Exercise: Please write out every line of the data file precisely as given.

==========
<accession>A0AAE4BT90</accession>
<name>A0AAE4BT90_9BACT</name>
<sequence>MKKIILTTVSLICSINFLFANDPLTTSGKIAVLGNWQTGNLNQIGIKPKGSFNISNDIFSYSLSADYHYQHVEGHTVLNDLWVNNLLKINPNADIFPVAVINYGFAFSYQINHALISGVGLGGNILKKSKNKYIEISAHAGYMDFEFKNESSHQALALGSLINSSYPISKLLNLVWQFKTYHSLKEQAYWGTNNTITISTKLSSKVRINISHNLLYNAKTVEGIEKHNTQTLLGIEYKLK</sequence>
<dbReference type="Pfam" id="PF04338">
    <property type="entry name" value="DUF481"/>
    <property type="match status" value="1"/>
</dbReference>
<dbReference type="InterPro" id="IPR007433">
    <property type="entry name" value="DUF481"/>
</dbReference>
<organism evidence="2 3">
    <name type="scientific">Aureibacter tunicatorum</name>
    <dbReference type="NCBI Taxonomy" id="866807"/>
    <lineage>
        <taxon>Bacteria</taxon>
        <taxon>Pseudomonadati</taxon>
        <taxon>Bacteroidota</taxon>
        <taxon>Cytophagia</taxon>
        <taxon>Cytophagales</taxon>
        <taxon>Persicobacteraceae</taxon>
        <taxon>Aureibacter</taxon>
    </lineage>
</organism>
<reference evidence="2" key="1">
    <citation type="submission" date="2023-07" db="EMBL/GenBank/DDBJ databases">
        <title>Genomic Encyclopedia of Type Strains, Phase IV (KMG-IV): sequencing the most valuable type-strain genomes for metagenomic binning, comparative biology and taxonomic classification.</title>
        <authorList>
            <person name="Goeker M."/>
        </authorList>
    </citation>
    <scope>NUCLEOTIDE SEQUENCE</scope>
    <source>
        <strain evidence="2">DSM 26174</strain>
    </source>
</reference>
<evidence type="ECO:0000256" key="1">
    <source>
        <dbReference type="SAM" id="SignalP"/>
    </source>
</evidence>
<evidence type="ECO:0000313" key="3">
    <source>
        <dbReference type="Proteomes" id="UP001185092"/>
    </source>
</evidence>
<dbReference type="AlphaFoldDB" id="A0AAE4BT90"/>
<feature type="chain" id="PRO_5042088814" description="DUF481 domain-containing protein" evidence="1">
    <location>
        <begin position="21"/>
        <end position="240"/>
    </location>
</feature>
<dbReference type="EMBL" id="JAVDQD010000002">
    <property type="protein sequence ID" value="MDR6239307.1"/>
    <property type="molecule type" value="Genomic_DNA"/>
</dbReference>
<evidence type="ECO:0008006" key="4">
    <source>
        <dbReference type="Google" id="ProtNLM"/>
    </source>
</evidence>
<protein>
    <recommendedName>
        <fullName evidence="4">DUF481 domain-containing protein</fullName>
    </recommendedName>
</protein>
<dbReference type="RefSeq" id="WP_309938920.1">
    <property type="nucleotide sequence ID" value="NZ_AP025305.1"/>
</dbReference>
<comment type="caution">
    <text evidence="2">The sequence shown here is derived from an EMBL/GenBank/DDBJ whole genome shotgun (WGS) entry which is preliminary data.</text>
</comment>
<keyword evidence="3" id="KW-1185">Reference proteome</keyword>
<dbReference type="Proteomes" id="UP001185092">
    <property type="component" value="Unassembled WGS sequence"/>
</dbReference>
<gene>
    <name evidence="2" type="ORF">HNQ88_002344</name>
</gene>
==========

<accession>A0AAE4BT90</accession>
<name>A0AAE4BT90_9BACT</name>
<sequence>MKKIILTTVSLICSINFLFANDPLTTSGKIAVLGNWQTGNLNQIGIKPKGSFNISNDIFSYSLSADYHYQHVEGHTVLNDLWVNNLLKINPNADIFPVAVINYGFAFSYQINHALISGVGLGGNILKKSKNKYIEISAHAGYMDFEFKNESSHQALALGSLINSSYPISKLLNLVWQFKTYHSLKEQAYWGTNNTITISTKLSSKVRINISHNLLYNAKTVEGIEKHNTQTLLGIEYKLK</sequence>
<dbReference type="Pfam" id="PF04338">
    <property type="entry name" value="DUF481"/>
    <property type="match status" value="1"/>
</dbReference>
<dbReference type="InterPro" id="IPR007433">
    <property type="entry name" value="DUF481"/>
</dbReference>
<organism evidence="2 3">
    <name type="scientific">Aureibacter tunicatorum</name>
    <dbReference type="NCBI Taxonomy" id="866807"/>
    <lineage>
        <taxon>Bacteria</taxon>
        <taxon>Pseudomonadati</taxon>
        <taxon>Bacteroidota</taxon>
        <taxon>Cytophagia</taxon>
        <taxon>Cytophagales</taxon>
        <taxon>Persicobacteraceae</taxon>
        <taxon>Aureibacter</taxon>
    </lineage>
</organism>
<reference evidence="2" key="1">
    <citation type="submission" date="2023-07" db="EMBL/GenBank/DDBJ databases">
        <title>Genomic Encyclopedia of Type Strains, Phase IV (KMG-IV): sequencing the most valuable type-strain genomes for metagenomic binning, comparative biology and taxonomic classification.</title>
        <authorList>
            <person name="Goeker M."/>
        </authorList>
    </citation>
    <scope>NUCLEOTIDE SEQUENCE</scope>
    <source>
        <strain evidence="2">DSM 26174</strain>
    </source>
</reference>
<evidence type="ECO:0000256" key="1">
    <source>
        <dbReference type="SAM" id="SignalP"/>
    </source>
</evidence>
<evidence type="ECO:0000313" key="3">
    <source>
        <dbReference type="Proteomes" id="UP001185092"/>
    </source>
</evidence>
<dbReference type="AlphaFoldDB" id="A0AAE4BT90"/>
<feature type="chain" id="PRO_5042088814" description="DUF481 domain-containing protein" evidence="1">
    <location>
        <begin position="21"/>
        <end position="240"/>
    </location>
</feature>
<dbReference type="EMBL" id="JAVDQD010000002">
    <property type="protein sequence ID" value="MDR6239307.1"/>
    <property type="molecule type" value="Genomic_DNA"/>
</dbReference>
<evidence type="ECO:0008006" key="4">
    <source>
        <dbReference type="Google" id="ProtNLM"/>
    </source>
</evidence>
<protein>
    <recommendedName>
        <fullName evidence="4">DUF481 domain-containing protein</fullName>
    </recommendedName>
</protein>
<dbReference type="RefSeq" id="WP_309938920.1">
    <property type="nucleotide sequence ID" value="NZ_AP025305.1"/>
</dbReference>
<comment type="caution">
    <text evidence="2">The sequence shown here is derived from an EMBL/GenBank/DDBJ whole genome shotgun (WGS) entry which is preliminary data.</text>
</comment>
<keyword evidence="3" id="KW-1185">Reference proteome</keyword>
<dbReference type="Proteomes" id="UP001185092">
    <property type="component" value="Unassembled WGS sequence"/>
</dbReference>
<gene>
    <name evidence="2" type="ORF">HNQ88_002344</name>
</gene>